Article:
At the same time, all that CGI beggars the question of why one would want to remake this as a live-action piece at all. Why go through so much trouble if it's practically animated anyway? To reach a larger audience, of course, and to let Warners hold the line until Batman gets here in July. But that requires a fairly broad appeal, and the Wachowskis show no interest in initiating anyone who isn't already a part of the club. The flabby subplots and throwaway characters crowd the screen in force: each requiring more desiccated explanations to cover their presence, then delivering extremely little to justify the attention. The racing scenes, too, suffer from diminishing returns, hampered by the same depressing lack of pacing that doomed the last two Matrix movies. Yes, they're flashy and kinetic and exhaustively paced. But beyond the CGI backgrounds, they're largely identical: the big finale is essentially the same as the race which begins the film, leaving no dramatic buildup and fewer reasons to invest ourselves emotionally.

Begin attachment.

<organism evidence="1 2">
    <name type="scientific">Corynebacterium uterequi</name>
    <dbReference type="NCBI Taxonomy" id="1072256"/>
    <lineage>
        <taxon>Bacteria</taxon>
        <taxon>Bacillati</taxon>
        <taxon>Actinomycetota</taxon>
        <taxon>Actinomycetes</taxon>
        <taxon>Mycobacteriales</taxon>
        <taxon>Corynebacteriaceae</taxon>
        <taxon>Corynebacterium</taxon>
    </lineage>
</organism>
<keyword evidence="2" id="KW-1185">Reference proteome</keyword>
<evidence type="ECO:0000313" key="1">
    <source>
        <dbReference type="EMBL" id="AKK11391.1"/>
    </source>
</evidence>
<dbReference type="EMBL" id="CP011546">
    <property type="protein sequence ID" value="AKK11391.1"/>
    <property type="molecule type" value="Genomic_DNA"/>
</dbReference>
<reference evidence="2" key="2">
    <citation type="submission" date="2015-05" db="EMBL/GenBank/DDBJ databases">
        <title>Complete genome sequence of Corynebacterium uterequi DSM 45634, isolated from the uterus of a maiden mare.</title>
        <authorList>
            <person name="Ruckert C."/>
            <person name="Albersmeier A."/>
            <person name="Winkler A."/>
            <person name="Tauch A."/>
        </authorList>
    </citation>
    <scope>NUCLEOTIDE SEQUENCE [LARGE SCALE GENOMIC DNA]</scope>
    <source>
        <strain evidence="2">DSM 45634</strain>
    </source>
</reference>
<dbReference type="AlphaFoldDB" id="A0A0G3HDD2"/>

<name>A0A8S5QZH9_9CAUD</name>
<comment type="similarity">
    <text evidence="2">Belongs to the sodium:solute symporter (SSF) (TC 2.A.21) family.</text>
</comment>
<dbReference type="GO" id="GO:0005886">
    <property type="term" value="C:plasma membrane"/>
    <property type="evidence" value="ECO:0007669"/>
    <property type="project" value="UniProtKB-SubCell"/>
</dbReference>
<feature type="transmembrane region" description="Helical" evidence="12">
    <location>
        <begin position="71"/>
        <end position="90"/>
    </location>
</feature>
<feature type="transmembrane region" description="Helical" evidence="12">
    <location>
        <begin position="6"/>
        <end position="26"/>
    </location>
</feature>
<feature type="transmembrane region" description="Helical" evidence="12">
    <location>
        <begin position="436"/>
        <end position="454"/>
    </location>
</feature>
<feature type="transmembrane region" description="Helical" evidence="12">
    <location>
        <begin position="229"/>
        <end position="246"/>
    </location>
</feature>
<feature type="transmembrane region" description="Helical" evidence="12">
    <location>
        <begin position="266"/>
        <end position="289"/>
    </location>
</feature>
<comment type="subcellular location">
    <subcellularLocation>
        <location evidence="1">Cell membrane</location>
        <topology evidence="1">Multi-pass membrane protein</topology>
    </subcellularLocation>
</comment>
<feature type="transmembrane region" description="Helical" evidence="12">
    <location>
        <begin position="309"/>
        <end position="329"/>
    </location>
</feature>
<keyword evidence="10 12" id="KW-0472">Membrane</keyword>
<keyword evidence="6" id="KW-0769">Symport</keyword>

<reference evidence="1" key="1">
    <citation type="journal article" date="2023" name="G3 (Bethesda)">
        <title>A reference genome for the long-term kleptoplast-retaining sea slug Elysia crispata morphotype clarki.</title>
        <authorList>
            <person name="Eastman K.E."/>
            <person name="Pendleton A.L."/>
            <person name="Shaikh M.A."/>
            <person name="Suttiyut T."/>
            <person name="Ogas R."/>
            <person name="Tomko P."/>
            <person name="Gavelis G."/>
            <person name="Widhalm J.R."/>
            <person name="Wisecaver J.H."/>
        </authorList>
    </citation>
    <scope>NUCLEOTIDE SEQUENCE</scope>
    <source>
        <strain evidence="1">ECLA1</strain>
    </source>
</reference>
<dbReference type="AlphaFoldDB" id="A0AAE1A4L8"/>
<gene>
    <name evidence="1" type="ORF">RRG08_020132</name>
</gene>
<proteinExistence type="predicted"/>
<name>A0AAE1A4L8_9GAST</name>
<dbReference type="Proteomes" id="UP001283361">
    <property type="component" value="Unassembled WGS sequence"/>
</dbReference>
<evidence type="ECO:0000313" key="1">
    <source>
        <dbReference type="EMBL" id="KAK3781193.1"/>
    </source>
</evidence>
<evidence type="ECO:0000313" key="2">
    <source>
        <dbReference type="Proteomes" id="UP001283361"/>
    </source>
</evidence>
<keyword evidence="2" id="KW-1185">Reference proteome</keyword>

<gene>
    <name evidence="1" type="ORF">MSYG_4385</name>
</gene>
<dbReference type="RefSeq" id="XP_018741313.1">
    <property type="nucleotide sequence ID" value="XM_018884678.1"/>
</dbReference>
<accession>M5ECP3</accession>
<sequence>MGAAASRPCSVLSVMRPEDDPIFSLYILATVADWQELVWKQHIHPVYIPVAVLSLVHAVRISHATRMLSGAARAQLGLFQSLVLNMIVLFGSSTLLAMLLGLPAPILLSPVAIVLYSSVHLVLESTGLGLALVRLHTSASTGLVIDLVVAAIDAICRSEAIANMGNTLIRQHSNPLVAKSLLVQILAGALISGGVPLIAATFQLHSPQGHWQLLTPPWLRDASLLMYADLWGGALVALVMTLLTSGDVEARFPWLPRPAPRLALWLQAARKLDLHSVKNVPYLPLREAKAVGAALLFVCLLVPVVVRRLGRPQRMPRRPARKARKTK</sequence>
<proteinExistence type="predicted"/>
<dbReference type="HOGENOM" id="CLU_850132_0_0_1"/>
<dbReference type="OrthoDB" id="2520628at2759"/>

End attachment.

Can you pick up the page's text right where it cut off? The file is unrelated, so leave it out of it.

And in terms of spectacle, the film just doesn't know when to back off. The Wachowskis dogpile the viewer with strobe-light intensity, adopting pointless editing tricks to keep every scene moving at a seizure-inducing pace. Talking characters slide back and forth in front of the incidents they describe while random chronological leaps fragment the narrative in an effort to cover up its supreme banality. It goes without saying that the figures we're supposed to care about vanish beneath the gargantuan sets and carefully sculpted pop-art imagery. But by trying to convince us that we're having a good time even as it pounds us senseless, Speed Racer moves beyond mediocrity and into the realm of active irritant.

One could argue, perhaps, that it's all some kind of impressionistic satire: that they're trying to deconstruct the bombast of other event pictures by reveling in the shallowness of it all. That doesn't hold water in light of the production's loving dedication to its source material or the disturbingly straight way that the actors play it all. (Hirsch, however, does deserve a pat on the back for successfully delivering the line "Inspector Detector suspects something.") The midnight-movie circuit may be kinder to it than its current placement in the thick of the multiplex; eventually, it might eke out the same sense of beloved kitsch that The Goonies delivered a generation ago. But let those future filmgoers slog through 135 minutes of light and noise in search of real entertainment. Those of us in the here and now have a number of superior options, and the faster Speed Racer makes way for them, the better.

Review published 05.10.2008.